As a representative of the Milton Cycling Participation Strategy (CPS) Committee, I was invited to attend the 6th Annual Ontario Bike Summit in Toronto this past week. The two-day event was attended by local cycling advocates as well as municipal and provincial government representatives from across the province.
The Bike Summit is organized by the Share the Road Coalition, a cycling advocacy organization led by the indomitable Eleanor McMahon, whose passion and determination to make cycling safer for everyone was sparked by her husband’s tragic death in a cycling collision in Milton in 2006.
After opening remarks by McMahon and Toronto City Councillor Denzil Minnan-Wong, Ontario’s Minister of Transportation & Infrastructure Glen Murray took to the podium to make a major announcement: $25 million in dedicated cycling infrastructure funding over the next three years. This is something the cycling community has been demanding for quite some time now, so there was palpable excitement when the announcement was made.
In addition to the funding, which is being split between provincial and municipal infrastructure, it was announced that the province’s new policy will be for cycling infrastructure such as paved shoulders and cycle paths to be automatically incorporated into every new provincial road project moving forward. Murray also spoke about Ontario’s comprehensive new Cycling Strategy (#CycleON), as well as the Keeping Ontario Roads Safe Act which includes many important changes such as increased fines for ‘dooring’ and a 1 metre safe passing rule.
The announcement was followed by the Bicycle Friendly Community Awards. These are given to towns and cities that have gone above and beyond to welcome and encourage cycling through infrastructure, education, and promotion. One of this year’s Bronze winners was our neighbour to the North, Halton Hills.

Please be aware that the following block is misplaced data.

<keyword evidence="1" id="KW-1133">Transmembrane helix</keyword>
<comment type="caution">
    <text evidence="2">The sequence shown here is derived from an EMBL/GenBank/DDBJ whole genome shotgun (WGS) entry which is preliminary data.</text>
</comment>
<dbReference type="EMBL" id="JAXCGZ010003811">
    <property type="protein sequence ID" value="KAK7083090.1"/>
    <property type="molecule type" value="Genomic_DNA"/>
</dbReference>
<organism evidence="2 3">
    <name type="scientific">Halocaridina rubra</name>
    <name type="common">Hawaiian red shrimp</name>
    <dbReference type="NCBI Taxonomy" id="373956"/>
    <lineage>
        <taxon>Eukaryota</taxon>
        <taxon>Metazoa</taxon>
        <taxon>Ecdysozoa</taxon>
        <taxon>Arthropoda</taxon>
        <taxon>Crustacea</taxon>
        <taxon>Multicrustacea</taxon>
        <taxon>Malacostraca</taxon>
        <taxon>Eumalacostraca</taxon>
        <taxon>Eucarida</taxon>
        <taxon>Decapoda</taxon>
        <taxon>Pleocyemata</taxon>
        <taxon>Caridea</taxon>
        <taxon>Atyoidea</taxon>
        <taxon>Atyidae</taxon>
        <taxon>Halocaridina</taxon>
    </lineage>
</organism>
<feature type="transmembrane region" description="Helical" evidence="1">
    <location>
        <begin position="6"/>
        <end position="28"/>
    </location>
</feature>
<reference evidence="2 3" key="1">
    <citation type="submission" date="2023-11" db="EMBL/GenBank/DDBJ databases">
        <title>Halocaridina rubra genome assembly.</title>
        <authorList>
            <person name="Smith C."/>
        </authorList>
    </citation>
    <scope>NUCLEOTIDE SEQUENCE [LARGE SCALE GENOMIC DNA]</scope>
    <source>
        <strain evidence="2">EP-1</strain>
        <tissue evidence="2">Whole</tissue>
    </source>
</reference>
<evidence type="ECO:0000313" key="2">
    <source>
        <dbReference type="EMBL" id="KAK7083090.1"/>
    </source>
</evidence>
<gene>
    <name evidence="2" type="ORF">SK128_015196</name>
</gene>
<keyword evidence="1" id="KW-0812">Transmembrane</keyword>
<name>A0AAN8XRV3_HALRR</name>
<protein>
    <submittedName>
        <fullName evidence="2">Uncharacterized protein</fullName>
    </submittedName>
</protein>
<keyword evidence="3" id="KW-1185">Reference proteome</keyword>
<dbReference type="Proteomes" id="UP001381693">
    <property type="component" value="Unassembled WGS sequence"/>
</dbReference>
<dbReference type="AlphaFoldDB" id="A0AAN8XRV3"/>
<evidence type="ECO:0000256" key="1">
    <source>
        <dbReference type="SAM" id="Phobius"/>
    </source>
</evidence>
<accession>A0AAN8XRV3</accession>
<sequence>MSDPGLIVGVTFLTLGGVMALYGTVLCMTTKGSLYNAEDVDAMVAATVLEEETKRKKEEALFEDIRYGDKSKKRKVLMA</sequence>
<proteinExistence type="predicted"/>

That makes Milton the only town in Halton Region that has not been recognized as a Bicycle Friendly Community – a situation the cycling community here hopes to rectify soon. With the Velodrome opening soon and the Pan Am Games coming up, Milton is in a perfect position to brand ourselves as the Cycling Capital of the GTA, and achieving Bicycle Friendly Community status is something we can leverage to bring in both tourists and high quality employers.
One of the speakers at the conference was Pittsburgh Mayor William Peduto, who explained exactly why it is so important for municipalities to be bicycle-friendly. His city went from being ranked the worst city for cycling in the United States to number 35, due to a comprehensive cycling strategy, investments in cycling infrastructure, a focus on ‘complete streets’ that serve all modes of transportation, and a revitalized waterfront that replaced abandoned industrial facilities with public spaces and cycling trails.
The result? Pittsburgh has turned the tide of rust-belt depopulation and has begun to attract high-tech companies like Google whose employees actively seek out communities with good cycling, transit, and walkability. Thirty percent of their residents now walk, bike, or take transit to work – one of the highest percentages in the States.
As my main purpose for being at the summit was to gather information for the CPS, I made a point of attending breakout sessions that explored ways to increase participation among under-represented groups. During one of these, I got to listen to a number of educators and young people speak about engaging youth in cycling. For example, representatives from Central Commerce High School in Toronto talked about their innovative Bike Shop program where students are taught to maintain and refurbish bikes – and then get to keep the bikes.
One of the speakers was Milton’s own Kay Shaw who talked about his experiences at Craig Kielburger Secondary School. Kay was at the STR Youth Summit and has been working to get more kids to ride to school by explaining how much freedom it gives them, and how much money it saves.
His biggest complaint? Bad bike parking at Craig Kielburger. Muddy, poorly spaced, and unsheltered bike racks discourage a surprising number of students from riding to school. And it’s such an easy fix.
All in all, it was an inspiring and informative couple of days. It gave me lots of great ideas for how to encourage cycling of all types in Milton, and a vision of how we can improve our streets for all users – drivers, pedestrians, and cyclists.